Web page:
From: "Laurence B. Oeth III" <viacalx(--nospam--at)europa.com>
Date: Thu, 06 May 1999 17:28:39 -0500
Lynn H wrote:
> If you run the numbers, in one direction the plywood
> diaphragm does in fact calculate out to be rigid.
> In the other direction, it calc's out as flexible.
> This is another thing engineers have never had to
> deal with before, a diaphragm flexible in one
> direction, rigid in the other.
> Answer me this, if the diaphragm is rigid, then it
> will distribute loads by rotation to walls
> perpendicular to the forces if the center of gravity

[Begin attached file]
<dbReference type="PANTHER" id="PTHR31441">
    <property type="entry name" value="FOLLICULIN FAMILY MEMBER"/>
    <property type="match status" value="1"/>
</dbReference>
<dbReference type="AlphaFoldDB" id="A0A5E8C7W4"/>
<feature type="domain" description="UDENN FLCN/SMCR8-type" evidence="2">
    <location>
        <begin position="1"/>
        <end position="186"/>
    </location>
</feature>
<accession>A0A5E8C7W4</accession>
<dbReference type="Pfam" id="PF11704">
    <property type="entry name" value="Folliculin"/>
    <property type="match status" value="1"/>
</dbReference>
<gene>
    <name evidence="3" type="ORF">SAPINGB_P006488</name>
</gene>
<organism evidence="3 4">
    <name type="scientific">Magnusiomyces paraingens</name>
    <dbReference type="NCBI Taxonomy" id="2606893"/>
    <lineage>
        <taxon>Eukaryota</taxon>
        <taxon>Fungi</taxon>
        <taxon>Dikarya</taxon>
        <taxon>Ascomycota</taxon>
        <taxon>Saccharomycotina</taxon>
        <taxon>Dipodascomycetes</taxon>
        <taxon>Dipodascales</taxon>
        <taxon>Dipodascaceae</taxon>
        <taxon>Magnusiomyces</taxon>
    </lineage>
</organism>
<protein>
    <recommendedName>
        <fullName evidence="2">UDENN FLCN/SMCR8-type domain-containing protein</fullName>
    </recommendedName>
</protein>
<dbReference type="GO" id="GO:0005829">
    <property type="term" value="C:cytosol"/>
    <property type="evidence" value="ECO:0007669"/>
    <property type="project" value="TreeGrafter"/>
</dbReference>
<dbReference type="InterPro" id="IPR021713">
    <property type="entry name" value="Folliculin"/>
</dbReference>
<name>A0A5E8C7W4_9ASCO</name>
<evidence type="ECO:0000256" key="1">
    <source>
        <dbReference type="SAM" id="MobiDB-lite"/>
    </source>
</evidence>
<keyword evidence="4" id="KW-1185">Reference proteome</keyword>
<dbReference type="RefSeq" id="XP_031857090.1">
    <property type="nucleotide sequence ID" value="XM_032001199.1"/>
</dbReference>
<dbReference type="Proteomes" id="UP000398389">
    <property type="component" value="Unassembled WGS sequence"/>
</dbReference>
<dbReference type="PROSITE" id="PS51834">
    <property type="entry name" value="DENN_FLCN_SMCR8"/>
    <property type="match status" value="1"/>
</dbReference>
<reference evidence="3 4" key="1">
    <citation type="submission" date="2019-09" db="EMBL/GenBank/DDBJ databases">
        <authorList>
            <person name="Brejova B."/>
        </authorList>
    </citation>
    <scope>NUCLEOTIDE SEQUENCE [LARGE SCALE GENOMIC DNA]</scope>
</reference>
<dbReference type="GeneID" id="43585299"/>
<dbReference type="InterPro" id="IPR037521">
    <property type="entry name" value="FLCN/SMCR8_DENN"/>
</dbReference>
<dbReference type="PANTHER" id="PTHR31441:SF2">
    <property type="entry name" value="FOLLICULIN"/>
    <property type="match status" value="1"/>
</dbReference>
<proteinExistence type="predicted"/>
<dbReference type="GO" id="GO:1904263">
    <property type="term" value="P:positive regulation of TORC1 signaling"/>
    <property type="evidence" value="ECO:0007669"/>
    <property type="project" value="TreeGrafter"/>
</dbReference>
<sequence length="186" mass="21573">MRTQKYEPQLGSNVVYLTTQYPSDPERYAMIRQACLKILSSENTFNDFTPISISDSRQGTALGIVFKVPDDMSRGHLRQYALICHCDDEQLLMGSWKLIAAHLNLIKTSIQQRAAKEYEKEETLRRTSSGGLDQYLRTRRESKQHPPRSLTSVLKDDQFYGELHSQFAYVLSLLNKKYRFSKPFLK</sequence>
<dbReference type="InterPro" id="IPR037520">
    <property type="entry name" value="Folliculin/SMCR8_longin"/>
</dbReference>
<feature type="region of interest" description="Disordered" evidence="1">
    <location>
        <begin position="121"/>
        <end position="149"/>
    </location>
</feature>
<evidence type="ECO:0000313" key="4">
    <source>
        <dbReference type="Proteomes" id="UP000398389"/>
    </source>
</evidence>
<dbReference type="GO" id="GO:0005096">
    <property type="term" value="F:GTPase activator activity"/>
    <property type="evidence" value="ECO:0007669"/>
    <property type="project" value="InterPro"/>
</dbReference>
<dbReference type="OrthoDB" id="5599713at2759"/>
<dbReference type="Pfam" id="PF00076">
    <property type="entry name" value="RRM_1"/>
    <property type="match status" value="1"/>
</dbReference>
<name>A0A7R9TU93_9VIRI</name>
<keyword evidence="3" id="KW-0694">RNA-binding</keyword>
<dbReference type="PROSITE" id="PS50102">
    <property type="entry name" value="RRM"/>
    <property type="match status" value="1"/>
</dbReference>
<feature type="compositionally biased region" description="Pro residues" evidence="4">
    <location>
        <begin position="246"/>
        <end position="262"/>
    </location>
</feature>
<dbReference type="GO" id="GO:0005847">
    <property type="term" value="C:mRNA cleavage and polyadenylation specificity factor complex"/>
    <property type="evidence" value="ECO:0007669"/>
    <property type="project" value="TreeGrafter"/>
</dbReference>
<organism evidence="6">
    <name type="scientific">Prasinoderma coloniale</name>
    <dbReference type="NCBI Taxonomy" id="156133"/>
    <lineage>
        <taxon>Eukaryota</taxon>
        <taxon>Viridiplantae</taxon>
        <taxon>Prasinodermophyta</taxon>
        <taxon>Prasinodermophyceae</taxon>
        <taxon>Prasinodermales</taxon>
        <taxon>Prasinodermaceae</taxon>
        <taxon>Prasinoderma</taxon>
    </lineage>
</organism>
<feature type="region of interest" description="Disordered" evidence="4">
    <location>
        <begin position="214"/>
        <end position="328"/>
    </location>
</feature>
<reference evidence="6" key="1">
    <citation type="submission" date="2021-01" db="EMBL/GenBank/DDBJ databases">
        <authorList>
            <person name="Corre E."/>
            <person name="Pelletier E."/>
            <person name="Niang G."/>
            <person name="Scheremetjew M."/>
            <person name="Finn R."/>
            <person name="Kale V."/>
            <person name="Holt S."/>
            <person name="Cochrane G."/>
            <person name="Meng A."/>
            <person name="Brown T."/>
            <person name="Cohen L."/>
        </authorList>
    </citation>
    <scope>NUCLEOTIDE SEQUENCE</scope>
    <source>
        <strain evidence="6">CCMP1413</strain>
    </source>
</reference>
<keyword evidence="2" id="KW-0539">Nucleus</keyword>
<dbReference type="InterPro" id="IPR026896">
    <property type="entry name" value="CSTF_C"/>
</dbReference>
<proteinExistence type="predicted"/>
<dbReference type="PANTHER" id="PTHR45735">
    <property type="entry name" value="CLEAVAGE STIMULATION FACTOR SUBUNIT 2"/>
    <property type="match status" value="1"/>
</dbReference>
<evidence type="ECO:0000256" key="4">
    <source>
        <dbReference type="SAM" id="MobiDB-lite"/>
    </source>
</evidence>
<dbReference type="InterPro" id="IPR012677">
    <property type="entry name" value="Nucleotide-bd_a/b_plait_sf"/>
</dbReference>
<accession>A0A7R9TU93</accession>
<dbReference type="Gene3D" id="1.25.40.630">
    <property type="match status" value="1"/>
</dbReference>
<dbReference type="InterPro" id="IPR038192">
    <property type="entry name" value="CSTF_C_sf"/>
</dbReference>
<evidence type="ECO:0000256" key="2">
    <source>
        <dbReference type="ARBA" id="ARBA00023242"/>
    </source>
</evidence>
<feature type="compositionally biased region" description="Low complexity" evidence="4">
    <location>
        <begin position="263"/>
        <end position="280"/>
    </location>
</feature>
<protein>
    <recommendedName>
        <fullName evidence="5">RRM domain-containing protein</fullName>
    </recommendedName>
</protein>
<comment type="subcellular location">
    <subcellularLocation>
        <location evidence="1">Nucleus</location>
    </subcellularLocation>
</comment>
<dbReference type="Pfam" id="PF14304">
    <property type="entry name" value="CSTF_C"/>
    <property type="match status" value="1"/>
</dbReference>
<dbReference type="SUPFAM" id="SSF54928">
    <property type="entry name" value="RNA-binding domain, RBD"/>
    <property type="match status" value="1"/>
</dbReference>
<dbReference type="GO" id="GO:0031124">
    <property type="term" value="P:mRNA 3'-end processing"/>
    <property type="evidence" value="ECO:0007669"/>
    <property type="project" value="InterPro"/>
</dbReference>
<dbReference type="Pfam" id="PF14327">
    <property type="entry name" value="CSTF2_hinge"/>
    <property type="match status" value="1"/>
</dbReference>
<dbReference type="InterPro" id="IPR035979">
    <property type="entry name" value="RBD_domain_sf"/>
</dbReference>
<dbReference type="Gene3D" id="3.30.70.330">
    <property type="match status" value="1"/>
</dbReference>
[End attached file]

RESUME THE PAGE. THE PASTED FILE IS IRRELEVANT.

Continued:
> and center of rotation are not coincidental.
> However, the as in the other direction the diaphragm
> is flexible, it is not not capable of transmitting
> the loads by rotation. The design theory breaks
> down at this point.
> How in the world to you figure this one? One can or
> worms after another!!
You answered your own question. Take a package of plastic drinking
straws down to the building dept and demonstrate what will happen to the
non-isotropic diaphragm by laying a dozen or so alongside each other.
Now push horizontally across the straws, but off-center and see if the
mass rotates. Rigid one way, flexible the other (OK, I'm using
primarily shear deformation rather than flexural to make a point).
I'm open to better demonstrations.